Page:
אַל־תַּסְתֵּ֬ר פָּנֶ֨יךָ ׀ מִמֶּנִּי֮ אַֽל־תַּט־בְּאַ֗ף עַ֫בְדֶּ֥ךָ עֶזְרָתִ֥י הָיִ֑יתָ אַֽל־תִּטְּשֵׁ֥נִי וְאַל־תַּֽ֝עַזְבֵ֗נִי אֱלֹהֵ֥י יִשְׁעִֽי׃
Do not hide Your face from me; do not thrust aside Your servant in anger; You have ever been my help. Do not forsake me, do not abandon me, O God, my deliverer. Psalm 27:9 [Sefaria]
Elizabeth looks back on a painful time when it felt like God had rejected her (and other LGBTQ rabbinical students). Elul is a time when we not only let ourselves feel present discord but past hurts as well.
What feelings do these experiences bring up for you? Have you been able to let God back in? Maybe, as Elizabeth ponders, God was really there the whole time.
Sunday, August 30, 2020 Elul Weekday Shacharit Zoom Service Replay [Click Here to Listen]
Thank you Rabbi Marcia Prager for the Siddur Material [Aleph Jewish Renewal].
Weekday Shacharit Siddur
"For your sake my heart seeks your face; your face does my heart seek.” Psalm 27:8
Devorah reflects on the face to face encounter with the Divine through her experiences as a young girl with her grandmother. Citing Victor Hugo, Moses and the God of the Exodus, we are pushed to see God in the face of the other. We then find ourselves elevated by a free offering of abundant love from an unexpected place.
Shema Adonai Listen God
Koli Eqra When My voice calls you
V’ Haneni That you should have compassion on me
V’anaeni That you answer You answer me
Elizabeth ponders the risk of calling out to God in difficult times, and even more risky, waiting for the answer.
How free do we feel to let God share in our burdens?
How patient can any of us be to wait for an answer that may be too hard to bear?
Perhaps, if we let ourselves be open enough, God will respond with compassion and grace.
Psalm 27:6 “Now my head is high over my enemies all around; I sacrifice in His tent with shouts of joy, singing and chanting a hymn to the Adonai. “
Devorah reflects on a childhood friend named Jacob, who was bullied. With the help of friends and his own inner strength, he prevailed by “going high.”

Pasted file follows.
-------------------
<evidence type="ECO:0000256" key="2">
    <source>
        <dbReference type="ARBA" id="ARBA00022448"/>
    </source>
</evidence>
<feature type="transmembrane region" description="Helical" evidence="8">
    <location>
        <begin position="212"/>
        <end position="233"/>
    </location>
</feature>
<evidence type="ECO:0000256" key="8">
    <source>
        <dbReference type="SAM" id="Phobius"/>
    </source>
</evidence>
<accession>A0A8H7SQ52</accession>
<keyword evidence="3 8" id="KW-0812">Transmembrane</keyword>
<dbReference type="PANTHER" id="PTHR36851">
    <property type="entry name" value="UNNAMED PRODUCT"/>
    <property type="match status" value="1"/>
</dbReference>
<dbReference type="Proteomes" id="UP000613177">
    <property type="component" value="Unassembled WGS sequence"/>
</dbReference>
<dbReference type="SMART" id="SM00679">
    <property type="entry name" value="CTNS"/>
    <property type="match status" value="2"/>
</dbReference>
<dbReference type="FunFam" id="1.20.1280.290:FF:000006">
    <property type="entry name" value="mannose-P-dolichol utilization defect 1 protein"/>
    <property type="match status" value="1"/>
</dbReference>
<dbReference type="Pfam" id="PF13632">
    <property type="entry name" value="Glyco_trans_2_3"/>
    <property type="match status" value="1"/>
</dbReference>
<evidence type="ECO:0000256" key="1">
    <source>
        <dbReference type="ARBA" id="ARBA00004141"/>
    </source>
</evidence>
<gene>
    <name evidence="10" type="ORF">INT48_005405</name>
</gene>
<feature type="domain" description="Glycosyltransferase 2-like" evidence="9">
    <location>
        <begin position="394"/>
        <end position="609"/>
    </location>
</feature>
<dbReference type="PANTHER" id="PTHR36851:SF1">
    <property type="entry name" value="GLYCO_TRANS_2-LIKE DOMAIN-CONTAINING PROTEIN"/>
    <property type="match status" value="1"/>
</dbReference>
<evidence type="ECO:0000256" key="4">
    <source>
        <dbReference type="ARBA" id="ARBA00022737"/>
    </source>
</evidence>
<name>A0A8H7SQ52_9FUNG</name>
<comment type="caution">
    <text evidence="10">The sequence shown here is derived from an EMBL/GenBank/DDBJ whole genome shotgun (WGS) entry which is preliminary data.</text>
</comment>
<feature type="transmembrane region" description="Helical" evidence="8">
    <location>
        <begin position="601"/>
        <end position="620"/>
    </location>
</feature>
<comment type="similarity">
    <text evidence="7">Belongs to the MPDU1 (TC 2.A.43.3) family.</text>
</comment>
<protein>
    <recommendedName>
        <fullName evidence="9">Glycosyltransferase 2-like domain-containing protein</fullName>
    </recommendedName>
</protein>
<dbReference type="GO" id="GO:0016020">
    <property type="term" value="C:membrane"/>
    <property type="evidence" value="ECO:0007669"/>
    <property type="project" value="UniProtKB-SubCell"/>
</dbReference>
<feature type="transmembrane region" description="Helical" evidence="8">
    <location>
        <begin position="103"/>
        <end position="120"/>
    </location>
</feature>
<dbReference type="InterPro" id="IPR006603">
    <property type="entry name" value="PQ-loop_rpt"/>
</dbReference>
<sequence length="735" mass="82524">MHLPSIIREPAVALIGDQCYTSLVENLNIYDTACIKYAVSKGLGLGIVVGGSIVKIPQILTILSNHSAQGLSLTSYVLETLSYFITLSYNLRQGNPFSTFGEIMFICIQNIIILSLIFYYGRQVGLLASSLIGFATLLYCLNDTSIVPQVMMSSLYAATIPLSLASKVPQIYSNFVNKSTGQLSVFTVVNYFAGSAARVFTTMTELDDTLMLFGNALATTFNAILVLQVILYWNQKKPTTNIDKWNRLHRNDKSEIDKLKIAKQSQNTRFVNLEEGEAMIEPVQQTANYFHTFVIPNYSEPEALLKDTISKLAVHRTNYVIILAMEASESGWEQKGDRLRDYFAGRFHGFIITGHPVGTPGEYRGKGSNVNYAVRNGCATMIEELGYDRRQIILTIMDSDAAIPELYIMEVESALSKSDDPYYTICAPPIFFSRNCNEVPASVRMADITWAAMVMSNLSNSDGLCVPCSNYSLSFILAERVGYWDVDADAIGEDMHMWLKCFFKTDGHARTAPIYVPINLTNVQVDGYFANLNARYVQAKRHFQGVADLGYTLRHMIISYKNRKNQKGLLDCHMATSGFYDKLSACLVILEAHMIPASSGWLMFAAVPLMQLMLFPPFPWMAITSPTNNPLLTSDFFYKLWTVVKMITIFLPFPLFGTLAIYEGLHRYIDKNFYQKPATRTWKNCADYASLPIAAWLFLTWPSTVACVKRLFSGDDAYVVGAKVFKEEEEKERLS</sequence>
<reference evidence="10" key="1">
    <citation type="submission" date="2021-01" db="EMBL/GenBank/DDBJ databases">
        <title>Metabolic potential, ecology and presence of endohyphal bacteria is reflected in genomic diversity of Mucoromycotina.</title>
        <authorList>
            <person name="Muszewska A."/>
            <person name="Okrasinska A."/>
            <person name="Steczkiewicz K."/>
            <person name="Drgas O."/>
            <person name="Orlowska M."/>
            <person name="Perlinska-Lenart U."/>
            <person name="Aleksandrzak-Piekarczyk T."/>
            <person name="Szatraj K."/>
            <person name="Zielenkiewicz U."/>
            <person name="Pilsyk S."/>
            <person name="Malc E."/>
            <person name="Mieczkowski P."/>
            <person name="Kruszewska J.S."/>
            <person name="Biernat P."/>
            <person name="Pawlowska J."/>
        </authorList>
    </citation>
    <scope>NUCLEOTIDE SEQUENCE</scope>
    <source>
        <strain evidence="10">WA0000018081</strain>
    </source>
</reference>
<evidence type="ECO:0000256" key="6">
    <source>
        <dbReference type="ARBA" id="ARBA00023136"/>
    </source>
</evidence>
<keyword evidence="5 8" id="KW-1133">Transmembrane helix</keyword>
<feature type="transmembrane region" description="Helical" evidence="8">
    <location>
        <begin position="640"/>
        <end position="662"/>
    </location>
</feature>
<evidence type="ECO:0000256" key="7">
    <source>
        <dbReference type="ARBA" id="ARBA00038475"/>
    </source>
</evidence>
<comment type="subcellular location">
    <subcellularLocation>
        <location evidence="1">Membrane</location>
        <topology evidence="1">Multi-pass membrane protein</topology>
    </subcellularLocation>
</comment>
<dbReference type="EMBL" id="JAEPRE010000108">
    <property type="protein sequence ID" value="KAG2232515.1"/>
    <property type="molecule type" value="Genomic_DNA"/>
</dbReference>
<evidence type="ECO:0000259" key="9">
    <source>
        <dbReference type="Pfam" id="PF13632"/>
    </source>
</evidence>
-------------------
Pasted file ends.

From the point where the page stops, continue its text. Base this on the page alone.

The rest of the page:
Elizabeth composed “yarum roshi—-my head held high” to accompany Devorah’s story and, as usual, Devorah’s editing work brings us all to a higher plane.
Psalm 27:5 “God will shelter me in Her sukkah on a bad day, grant me the protection of His tent, raise me high upon a rock.”
Elizabeth bemoans having the holiday of Sukkot during the Corona Pandemic and looks to verse 5 for rejuvenating inspiration and a new approach to the holy days of Sukkot.
Devorah harmonizes with Elizabeth’s memorized version of the verse from Jewish day school days.
Elul Reflection Psalms 27:4 Devorah Tucker-Fick explores the famous verse 4 of Psalm 27, sometimes called Achat Shaalti (one thing do I ask of God), by asking us to consider, “What is a House of God?” She also brings us an original musical interpretation of Achat Shaalti that is easy to learn and you can use at home and/or when you return to shul. This is pretty much one of my favorite lines from Torah so Thanks Devorah.
Psalm 27 Verse. 3 “Should war besiege me, still I would not be afraid; should an army encamp against me, in this would I put my trust.“ Devorah contemplates her time in Iraq as she drives a truck through a dark moonlit road. How can we navigate between fear and trust when we are face to face with our own fragility?
Thanks to David Meyersberg for blowing the shofar in today’s recording and his son Charles for making sure it got to us. We will use this shofar blast throughout the rest of Elul.
August 23, 2020 Weekday Service Listen Here Passcode 4^$#pqC2
Our second Elul offering explores verse 2 of Psalm 27, where we contemplate what it means to have enemies, and the way in which our soul engages with negative forces. Devorah shares with you her vision inspired by the Gemara and Kabbalistic teachings during a contemplative journey through the Universe.
Enjoy our Elul offerings beginning tonight as we celebrate Rosh Hodesh Elul. If you are sitting and listening and you would like to light a candle with us, have a candle and a match ready. Tonight through Friday, we welcome Rosh Hodesh and explore the “light” in the first verse of Psalm 27, also known by its first words as “L’david Hashem Ori V’Yishi.” For the first 14 days of Elul we will use music and narrative to this Psalm. We hope you will find this audio recording a useful tool to enter into the introspection of Elul.
Our theme song for these days is the song “Kaveh el Yah” by Rabbi Hanna Tiferet Siegel. Devorah and I have done a cover of this beautiful song which you can find in its original form on the album Seeds of Wonder. For Rosh Hodesh, we are singing our cover of “Rosh Hodesh (New Moon) Candlelighting” song, music composed by Linda Hirschhorn and original text by Marcia Falk. The blessing can be found in Marcia Falk’s Book of Blessings and the original musical composition can be found on Behold! by the amazing A cappella group, the Vocalot.
Beginning Thursday, August 20, 2020 Hineni.Space will begin posting brief daily offerings (Elul meditations, reflections, and melodies). There is a tradition to hear the shofar every day of the month of Elul and to recite the verses of Psalm 27.
For 14 days we will explore the wisdom of the 14 verses of Psalm 27. And for the remainder of Elul we will introduce the liturgy of the High Holy Days. Because these are audio recordings, you can listen to them, when you have time, or while you are involved in other activities.
In this way we will prepare together for the Days of Awe and solidify our connections to one another. We look forward to your feedback on this endeavor.
Hineni.Space posts brief daily offerings (Elul meditations, reflections, poetry, and melodies). There is a tradition to hear the shofar every day of the month of Elul and to recite the verses of Psalm 27.